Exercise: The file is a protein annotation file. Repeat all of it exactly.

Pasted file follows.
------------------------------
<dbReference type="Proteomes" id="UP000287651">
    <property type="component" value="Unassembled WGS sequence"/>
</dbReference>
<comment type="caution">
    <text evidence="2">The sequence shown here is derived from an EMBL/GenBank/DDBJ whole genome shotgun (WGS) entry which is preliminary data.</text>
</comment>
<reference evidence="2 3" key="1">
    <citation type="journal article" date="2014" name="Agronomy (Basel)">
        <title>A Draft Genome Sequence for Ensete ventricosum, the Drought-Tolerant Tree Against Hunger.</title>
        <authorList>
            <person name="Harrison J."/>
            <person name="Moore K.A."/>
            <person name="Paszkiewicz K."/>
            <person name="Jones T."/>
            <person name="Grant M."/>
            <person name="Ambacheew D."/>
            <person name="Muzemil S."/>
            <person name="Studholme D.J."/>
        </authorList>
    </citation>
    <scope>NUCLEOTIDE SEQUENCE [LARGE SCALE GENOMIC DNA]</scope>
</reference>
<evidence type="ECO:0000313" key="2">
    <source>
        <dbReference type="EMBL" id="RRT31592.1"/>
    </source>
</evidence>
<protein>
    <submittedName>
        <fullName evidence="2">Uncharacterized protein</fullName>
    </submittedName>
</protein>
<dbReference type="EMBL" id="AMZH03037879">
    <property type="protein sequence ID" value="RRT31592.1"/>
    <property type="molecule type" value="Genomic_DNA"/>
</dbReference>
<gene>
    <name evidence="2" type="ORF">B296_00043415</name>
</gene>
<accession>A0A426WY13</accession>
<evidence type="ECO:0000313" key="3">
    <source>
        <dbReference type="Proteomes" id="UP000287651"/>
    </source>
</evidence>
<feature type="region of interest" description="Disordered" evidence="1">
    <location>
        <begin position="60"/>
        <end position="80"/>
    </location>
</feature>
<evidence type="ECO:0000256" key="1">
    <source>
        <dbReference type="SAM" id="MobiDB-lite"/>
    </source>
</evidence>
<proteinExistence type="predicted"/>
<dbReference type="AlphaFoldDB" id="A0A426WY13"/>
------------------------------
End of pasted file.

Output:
<dbReference type="Proteomes" id="UP000287651">
    <property type="component" value="Unassembled WGS sequence"/>
</dbReference>
<comment type="caution">
    <text evidence="2">The sequence shown here is derived from an EMBL/GenBank/DDBJ whole genome shotgun (WGS) entry which is preliminary data.</text>
</comment>
<reference evidence="2 3" key="1">
    <citation type="journal article" date="2014" name="Agronomy (Basel)">
        <title>A Draft Genome Sequence for Ensete ventricosum, the Drought-Tolerant Tree Against Hunger.</title>
        <authorList>
            <person name="Harrison J."/>
            <person name="Moore K.A."/>
            <person name="Paszkiewicz K."/>
            <person name="Jones T."/>
            <person name="Grant M."/>
            <person name="Ambacheew D."/>
            <person name="Muzemil S."/>
            <person name="Studholme D.J."/>
        </authorList>
    </citation>
    <scope>NUCLEOTIDE SEQUENCE [LARGE SCALE GENOMIC DNA]</scope>
</reference>
<evidence type="ECO:0000313" key="2">
    <source>
        <dbReference type="EMBL" id="RRT31592.1"/>
    </source>
</evidence>
<protein>
    <submittedName>
        <fullName evidence="2">Uncharacterized protein</fullName>
    </submittedName>
</protein>
<dbReference type="EMBL" id="AMZH03037879">
    <property type="protein sequence ID" value="RRT31592.1"/>
    <property type="molecule type" value="Genomic_DNA"/>
</dbReference>
<gene>
    <name evidence="2" type="ORF">B296_00043415</name>
</gene>
<accession>A0A426WY13</accession>
<evidence type="ECO:0000313" key="3">
    <source>
        <dbReference type="Proteomes" id="UP000287651"/>
    </source>
</evidence>
<feature type="region of interest" description="Disordered" evidence="1">
    <location>
        <begin position="60"/>
        <end position="80"/>
    </location>
</feature>
<evidence type="ECO:0000256" key="1">
    <source>
        <dbReference type="SAM" id="MobiDB-lite"/>
    </source>
</evidence>
<proteinExistence type="predicted"/>
<dbReference type="AlphaFoldDB" id="A0A426WY13"/>